The book of Revelation must be harmonized with the rest of the Bible.
Some authorities have estimated that from 300 to 400 references to the Old Testament scriptures can be found in the book of Revelation. None of them are quoted though the connection is clear. New Testament teaching is also reflected in nearly every verse. Why is there such a noticeable use of Old and New Testament teaching? Perhaps it was intended to show the weaving of the testaments together with those things revealed in the Apocalypse that were shortly to be fulfilled. Think about this! There was something revealed in the Old and New Testaments which is brought together for one ultimate and complete fulfillment in things which were shortly to come to pass (1:1). Their fulfillment magnified the divine mind that made them known and established the authenticity of everything God revealed to us. This approach to the book of Revelation renders it meaningful and edifying.
As we have observed before, there is nothing new in the book of Revelation. Its message was revealed long before the book was written and, in such a way, as to render the message of Revelation false otherwise. Jesus promised to guide His apostles into all truth (John 16:13). This was accomplished by 58 A.D. Paul instructed the Ephesians, "For I have not shunned to declare unto you all the counsel of God" (Acts 20:27). If the Holy Spirit had not revealed all truth by this time, Paul could not have declared all the counsel of God to the Ephesians. On the other hand, if all truth was revealed by 58 A.D., the book of Revelation contains only that which already existed or it is not a part of the counsel of God. The Hebrew writer also argues for the complete revelation of truth when he says it "was confirmed unto us by them that heard him" (Heb.2:3).
Again, Paul said, "But though we, or an angel from heaven, preach any other gospel unto you than that which we have preached unto you, let him be accursed" (Galatians 1:8). The Galatians were to accept only that teaching which they had already received. Nothing new was to be received from an apostle or an angel. This is interesting! The Apocalypse was revealed to John by an angel after the book of Galatians (Revelation 1:1). Since the Galatians were forbidden to receive new teaching, they could not accept the Revelation if it contained any thing other than what they had already received. So, either John's message was an old one, or John was to be accursed.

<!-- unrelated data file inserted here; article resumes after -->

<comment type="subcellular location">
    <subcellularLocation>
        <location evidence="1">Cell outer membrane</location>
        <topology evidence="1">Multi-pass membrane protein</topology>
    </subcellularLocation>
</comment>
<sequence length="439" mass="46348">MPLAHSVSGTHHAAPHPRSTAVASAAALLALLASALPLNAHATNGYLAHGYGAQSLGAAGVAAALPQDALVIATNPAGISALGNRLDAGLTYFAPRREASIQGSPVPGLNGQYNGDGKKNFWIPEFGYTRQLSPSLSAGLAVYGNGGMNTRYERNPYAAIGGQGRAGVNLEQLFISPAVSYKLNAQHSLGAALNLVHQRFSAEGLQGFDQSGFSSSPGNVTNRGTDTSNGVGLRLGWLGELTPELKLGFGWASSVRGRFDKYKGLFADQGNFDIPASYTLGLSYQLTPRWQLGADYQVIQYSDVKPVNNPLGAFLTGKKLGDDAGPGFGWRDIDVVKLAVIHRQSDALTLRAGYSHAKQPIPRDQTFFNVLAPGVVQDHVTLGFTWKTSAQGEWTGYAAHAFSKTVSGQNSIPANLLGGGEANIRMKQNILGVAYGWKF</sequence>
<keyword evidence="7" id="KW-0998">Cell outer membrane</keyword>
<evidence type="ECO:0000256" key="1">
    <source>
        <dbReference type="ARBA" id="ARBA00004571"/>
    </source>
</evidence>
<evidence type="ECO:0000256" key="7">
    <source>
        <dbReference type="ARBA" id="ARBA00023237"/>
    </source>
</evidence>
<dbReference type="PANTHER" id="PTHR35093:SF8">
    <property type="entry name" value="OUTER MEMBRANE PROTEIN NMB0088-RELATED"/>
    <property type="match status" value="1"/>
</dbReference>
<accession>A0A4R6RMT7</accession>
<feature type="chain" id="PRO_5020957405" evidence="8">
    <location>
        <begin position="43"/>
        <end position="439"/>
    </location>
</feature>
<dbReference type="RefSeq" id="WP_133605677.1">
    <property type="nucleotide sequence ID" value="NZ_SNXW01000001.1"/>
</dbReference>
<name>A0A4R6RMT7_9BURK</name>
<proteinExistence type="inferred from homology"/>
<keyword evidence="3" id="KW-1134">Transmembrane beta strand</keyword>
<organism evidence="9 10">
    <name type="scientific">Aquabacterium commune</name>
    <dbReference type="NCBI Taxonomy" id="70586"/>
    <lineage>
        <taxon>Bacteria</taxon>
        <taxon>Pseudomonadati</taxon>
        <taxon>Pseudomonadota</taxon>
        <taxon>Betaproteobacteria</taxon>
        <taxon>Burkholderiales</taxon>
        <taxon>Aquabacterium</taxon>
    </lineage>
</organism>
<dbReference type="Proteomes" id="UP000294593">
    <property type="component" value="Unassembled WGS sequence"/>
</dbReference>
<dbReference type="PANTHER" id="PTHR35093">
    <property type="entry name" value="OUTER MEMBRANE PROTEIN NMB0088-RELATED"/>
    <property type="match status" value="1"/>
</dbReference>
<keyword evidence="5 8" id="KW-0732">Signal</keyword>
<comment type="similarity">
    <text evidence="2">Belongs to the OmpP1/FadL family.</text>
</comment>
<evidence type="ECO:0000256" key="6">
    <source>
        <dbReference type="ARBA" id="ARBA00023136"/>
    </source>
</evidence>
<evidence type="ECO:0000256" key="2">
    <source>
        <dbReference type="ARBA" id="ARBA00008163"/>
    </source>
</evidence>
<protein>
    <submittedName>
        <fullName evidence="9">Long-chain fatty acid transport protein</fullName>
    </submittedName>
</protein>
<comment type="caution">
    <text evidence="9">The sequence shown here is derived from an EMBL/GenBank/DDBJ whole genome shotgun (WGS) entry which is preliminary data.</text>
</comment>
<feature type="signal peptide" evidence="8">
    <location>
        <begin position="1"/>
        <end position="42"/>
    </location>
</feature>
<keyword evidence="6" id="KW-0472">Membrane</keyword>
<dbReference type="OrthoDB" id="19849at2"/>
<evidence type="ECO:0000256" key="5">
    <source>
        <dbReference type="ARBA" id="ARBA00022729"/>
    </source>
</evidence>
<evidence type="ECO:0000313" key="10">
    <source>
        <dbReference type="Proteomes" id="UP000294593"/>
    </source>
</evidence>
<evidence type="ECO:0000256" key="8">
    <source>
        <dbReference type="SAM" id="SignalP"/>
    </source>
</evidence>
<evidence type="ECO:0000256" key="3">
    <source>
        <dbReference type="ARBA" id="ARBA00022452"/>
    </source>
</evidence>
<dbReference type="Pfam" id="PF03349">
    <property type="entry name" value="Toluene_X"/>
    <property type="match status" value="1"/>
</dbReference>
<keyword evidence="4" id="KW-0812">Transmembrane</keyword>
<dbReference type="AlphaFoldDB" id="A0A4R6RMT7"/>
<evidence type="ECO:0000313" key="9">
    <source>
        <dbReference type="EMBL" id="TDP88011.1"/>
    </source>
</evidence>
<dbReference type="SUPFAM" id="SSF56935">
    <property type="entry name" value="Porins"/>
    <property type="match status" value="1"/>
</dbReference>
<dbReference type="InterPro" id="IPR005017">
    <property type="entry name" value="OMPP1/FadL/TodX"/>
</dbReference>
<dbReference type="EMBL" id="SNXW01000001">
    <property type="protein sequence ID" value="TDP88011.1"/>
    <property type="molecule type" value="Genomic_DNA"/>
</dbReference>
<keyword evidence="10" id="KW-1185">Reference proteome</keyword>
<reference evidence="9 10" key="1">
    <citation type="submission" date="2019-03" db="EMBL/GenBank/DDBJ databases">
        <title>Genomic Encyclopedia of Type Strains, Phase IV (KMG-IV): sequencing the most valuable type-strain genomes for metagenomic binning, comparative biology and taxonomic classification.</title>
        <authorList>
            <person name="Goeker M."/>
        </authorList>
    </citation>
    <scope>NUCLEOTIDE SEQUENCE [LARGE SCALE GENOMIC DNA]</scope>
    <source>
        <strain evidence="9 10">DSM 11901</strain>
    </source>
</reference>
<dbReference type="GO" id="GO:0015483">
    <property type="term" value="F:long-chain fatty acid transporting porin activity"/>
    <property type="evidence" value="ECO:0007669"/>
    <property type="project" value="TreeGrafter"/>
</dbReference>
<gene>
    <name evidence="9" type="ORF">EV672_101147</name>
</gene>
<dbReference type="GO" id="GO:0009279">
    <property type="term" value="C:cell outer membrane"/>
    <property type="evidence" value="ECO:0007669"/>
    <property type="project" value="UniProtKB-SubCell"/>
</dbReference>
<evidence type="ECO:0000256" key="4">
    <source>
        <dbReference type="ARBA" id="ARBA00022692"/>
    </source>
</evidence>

Many other passages show the same thing. Even the instruction of Jesus to the seven churches shows the Spirit fulfilled His mission. "He that hath an ear, let him hear what the Spirit saith unto the churches." The Spirit's work of revealing the counsel of God was complete when John saw the Apocalypse.
In our last article we noted a number of things found elsewhere in the scriptures to which reference is made in the book of Revelation. From Genesis through Jude applications are made in the Apocalypse. All comes together in a most beautiful picture of divine justice. God's redemptive forces are pictured at work in a cruel and wicked world that rejects God's eternal plan and persecutes those who believe and obey it. They must reap the consequences of their behavior. This was foretold in both the Old and New Testaments. John shows that their ultimate and complete fulfillment was at hand. This would magnify the divine mind from whence they came. The fulfillment of the prophecies foretold in the Apocalypse establish its own authenticity and that of the rest of the Bible.
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This page was last updated on Thursday, May 28, 1998.